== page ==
Next year fills me with fear. Fear is good, right?

Writing Big Year: Once more recalibrate

This Big Year has floundered before and flounders yet again. It’s no great success, that’s for sure. But I’m moving on the book and faster than ever, and still aimed to hammer out a draft (20 chapters) over this Big Year and the 2017 Writing Big Year. We’re not travelling overseas next year and that will help immeasurably. Targets: 5 chapters by the end of this year; Volume 1 (Chapter 8) by March; Volume 2 (Chapter 12) by the middle of 2017; and the end, Volume 3, by December 31, 2017. Wish me luck!

What Smarter Faster Better suggests for me

The other day I tried to summarise what I reckon Smarter Faster Better is about. What should I do? I hereby exhort myself to work on five of his eight points:

  • My “morning cave” idea – rising early and working, nothing else, until noon – has added much to my efforts. It fits nicely into Duhigg’s Motivation chapter, giving me control in a meaningful context. Don’t ever stop!
  • Each morning, tell stories about the day, before, during and after, a la Duhigg’s Focus chapter
  • Follow his Goal Setting chapter and religiously use a To-Do list that goes big and small
  • Ramp up the fever! Get emotional, be as desperate as I should be to finish the book, switch tack to edit from another angle. This is the kind of approach Duhigg says, in his Innovation chapter, works for highly creative groups
  • Be bolder in turning my over-voluminous research data into useful book knowledge, using my pen, plot points and index cards.

Of course just writing such earnest thoughts down won’t guarantee they happen, but I’m enthusiastic.

What Charles Duhigg’s book is about

Duhigg writes so sweetly, so clearly and with fine narrative control. Smarter Faster Better could be summarised in many ways but let me muck around a bit and rephrase it in gonzo terms.
First, you can see where he’s going with his eight chapter headings: Motivation. Teams. Focus. Goal Setting. Managing Others. Decision Making. Innovation. Absorbing Data.
How do I sum up these eight in my terms (I guess I’m modifying Duhigg’s points somewhat by restating them, so if you want a Cliffnotes summary, get one or read the book)?

  1. Boost motivation by taking control and invest everything with meaning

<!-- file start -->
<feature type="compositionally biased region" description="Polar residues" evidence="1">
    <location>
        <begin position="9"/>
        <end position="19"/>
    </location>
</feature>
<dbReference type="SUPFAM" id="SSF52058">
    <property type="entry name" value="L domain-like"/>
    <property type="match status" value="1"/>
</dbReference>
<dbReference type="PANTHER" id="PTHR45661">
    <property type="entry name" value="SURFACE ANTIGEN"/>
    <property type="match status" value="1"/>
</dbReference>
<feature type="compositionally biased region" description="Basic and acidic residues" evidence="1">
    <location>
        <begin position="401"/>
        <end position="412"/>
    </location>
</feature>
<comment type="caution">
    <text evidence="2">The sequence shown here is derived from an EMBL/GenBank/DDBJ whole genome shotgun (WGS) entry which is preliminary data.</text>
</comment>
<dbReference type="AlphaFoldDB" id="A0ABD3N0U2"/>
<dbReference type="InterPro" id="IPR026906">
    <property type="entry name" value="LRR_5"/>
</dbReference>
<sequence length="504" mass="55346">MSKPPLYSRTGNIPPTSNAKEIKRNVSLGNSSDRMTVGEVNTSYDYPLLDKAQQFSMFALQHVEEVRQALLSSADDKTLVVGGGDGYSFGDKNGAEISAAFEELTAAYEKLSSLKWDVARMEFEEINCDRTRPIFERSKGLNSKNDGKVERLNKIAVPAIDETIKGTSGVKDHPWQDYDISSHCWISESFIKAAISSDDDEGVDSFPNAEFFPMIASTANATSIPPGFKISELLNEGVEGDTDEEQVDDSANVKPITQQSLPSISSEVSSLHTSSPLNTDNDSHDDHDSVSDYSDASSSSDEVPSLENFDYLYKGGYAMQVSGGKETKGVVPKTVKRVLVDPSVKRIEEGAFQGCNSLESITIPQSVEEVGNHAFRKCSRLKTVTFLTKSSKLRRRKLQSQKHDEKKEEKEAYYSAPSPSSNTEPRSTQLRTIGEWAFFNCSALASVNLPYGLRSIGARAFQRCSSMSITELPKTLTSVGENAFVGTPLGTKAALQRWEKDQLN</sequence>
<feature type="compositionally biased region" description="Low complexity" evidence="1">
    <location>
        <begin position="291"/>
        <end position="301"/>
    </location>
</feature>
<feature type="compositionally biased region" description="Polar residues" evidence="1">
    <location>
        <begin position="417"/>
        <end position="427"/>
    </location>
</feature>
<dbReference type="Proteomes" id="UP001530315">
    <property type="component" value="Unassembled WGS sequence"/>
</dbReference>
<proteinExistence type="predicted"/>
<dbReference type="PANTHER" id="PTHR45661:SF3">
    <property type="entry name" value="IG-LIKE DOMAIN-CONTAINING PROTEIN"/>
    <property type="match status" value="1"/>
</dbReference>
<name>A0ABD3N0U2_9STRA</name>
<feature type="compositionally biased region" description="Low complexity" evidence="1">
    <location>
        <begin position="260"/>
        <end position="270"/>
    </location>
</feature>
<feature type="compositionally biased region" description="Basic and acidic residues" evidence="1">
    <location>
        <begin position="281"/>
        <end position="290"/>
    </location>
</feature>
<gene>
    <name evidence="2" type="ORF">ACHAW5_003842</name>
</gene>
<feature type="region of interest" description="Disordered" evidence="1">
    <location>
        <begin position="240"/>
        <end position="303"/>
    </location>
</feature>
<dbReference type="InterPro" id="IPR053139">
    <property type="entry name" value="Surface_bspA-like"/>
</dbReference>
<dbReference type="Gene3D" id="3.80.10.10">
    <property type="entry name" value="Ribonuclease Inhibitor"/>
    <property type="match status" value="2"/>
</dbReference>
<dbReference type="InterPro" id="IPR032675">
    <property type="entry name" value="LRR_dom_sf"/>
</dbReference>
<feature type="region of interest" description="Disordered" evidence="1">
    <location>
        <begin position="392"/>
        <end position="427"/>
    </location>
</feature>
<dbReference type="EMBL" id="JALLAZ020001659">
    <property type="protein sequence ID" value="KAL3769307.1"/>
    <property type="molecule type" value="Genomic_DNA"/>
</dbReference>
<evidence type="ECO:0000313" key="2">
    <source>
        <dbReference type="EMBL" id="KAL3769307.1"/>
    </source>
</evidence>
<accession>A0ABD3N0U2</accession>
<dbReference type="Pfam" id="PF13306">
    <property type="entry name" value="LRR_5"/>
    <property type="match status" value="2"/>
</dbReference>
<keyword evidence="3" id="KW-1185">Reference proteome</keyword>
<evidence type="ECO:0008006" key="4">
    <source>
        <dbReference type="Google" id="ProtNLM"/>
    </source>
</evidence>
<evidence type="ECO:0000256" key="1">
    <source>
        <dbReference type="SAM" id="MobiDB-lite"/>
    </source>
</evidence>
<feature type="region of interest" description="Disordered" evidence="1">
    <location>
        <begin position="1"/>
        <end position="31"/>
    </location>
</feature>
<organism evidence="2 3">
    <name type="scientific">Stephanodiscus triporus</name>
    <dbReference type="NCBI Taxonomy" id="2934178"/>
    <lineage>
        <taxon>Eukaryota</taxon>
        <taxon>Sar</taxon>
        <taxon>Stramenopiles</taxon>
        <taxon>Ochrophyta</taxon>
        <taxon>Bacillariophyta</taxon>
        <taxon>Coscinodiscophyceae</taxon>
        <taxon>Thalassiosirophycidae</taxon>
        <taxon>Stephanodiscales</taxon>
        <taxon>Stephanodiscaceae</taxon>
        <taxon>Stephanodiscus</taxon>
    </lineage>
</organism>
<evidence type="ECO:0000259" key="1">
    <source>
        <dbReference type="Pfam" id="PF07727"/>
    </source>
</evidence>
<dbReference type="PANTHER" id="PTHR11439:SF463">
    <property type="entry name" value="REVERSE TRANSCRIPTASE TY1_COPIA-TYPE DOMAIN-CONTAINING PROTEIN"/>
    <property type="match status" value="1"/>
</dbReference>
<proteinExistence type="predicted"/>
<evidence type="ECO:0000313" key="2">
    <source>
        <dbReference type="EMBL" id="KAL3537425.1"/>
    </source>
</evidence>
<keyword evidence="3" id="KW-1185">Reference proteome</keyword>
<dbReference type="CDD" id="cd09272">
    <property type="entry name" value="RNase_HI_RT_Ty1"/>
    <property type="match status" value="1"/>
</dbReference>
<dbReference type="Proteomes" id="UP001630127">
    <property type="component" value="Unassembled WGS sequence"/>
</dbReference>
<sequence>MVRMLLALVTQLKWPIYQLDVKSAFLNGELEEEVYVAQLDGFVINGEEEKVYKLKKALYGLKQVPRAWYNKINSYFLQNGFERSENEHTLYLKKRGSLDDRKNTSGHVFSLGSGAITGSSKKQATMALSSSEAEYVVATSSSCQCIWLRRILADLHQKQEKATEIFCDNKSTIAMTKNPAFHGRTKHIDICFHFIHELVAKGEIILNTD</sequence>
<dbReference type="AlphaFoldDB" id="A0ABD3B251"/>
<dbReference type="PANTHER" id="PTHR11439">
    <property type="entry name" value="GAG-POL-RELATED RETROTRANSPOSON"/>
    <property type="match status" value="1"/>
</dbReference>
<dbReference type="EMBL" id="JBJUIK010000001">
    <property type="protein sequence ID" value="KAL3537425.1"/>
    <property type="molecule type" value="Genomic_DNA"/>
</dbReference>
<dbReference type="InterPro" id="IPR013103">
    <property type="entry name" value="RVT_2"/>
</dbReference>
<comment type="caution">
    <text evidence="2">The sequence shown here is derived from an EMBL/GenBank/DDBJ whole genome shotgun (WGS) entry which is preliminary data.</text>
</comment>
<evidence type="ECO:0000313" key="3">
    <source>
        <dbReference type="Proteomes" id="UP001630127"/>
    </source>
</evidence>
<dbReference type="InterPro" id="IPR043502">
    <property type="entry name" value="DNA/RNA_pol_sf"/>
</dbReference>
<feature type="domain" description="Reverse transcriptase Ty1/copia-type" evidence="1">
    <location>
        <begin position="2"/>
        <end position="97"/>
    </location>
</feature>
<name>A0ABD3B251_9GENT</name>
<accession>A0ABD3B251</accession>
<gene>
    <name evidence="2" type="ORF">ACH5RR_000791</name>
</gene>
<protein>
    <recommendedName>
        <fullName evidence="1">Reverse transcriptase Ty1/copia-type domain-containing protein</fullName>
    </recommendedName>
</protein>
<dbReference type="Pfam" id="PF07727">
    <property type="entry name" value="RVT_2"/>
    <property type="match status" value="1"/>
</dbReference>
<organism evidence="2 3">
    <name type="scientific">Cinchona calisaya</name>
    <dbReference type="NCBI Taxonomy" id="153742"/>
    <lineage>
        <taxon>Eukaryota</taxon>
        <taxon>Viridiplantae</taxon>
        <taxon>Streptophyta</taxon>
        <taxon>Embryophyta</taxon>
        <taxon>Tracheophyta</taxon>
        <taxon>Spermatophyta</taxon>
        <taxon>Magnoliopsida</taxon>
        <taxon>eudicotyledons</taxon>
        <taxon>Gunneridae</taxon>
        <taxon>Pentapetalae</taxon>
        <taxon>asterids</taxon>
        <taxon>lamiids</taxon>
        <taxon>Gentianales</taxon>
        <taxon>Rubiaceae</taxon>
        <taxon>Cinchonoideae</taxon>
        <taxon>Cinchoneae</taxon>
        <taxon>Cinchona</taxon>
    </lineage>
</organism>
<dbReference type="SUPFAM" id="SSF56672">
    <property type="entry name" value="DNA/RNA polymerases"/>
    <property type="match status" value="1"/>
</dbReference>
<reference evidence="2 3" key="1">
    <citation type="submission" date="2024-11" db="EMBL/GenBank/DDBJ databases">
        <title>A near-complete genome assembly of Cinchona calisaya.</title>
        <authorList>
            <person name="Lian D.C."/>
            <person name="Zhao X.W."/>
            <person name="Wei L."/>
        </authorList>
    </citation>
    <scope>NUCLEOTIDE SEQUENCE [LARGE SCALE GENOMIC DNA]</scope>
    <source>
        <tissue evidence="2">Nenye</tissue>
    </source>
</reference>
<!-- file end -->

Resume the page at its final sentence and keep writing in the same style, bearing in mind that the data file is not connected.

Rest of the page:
2. Lead teams by establishing safety
  3. Tell yourself stories to boost focus
  4. Fill To-Do lists with both “stretch” goals and small measurable actions
  5. Manage others by trusting them
  6. Explore probabilities all the time
  7. Create by getting inside yourself, ramping up desperation, and critiquing from a wildly different perspective
  8. Change data into knowledge by writing it out yourself

There is something rather captivating about all this but what does it mean for me? I’ll reflect.

Writing Big Year: Can Duhigg help?

Charles Duhigg is a splendid writer of stories that impart “how to” advice. Smarter Faster Better: The Secrets of Being Productive has just come out. For two reasons, these days I’m inclined to gloss over such books: there is an aspect of the journalistic style that can encourage a suspicion of slickness; and I’ve come to a middle-aged person’s aversion to general “do this and that” advice, preferring to trust my own evolving process (hey, call it a big year).

But this once I’ll look for clues on how to get to the end of Chapter 20 by the end of next year. in reality, I need to synthesise smarter, work faster, and somehow write “better.” His book is apt. So I’ll jot down the takeaways from each chapter as pithily and provocatively as possible, and ask at the end what might help.

When failure morphs into deferment, do we cry?

Am I disappointed that my core goal for 2016, to complete a draft manuscript, has turned to ashes? Am I disappointed that what I said would take one year will take two?

Of course I’m stricken. Or rather, I was stricken. But aiming high and failing can bring rewards. I aimed for something I can’t deliver. But now I see what I can aspire to deliver. If shipping the book takes two years, not one, but I’m at last confident, deep down, of getting there, then I can sigh with relief, pick up pen, and get to it.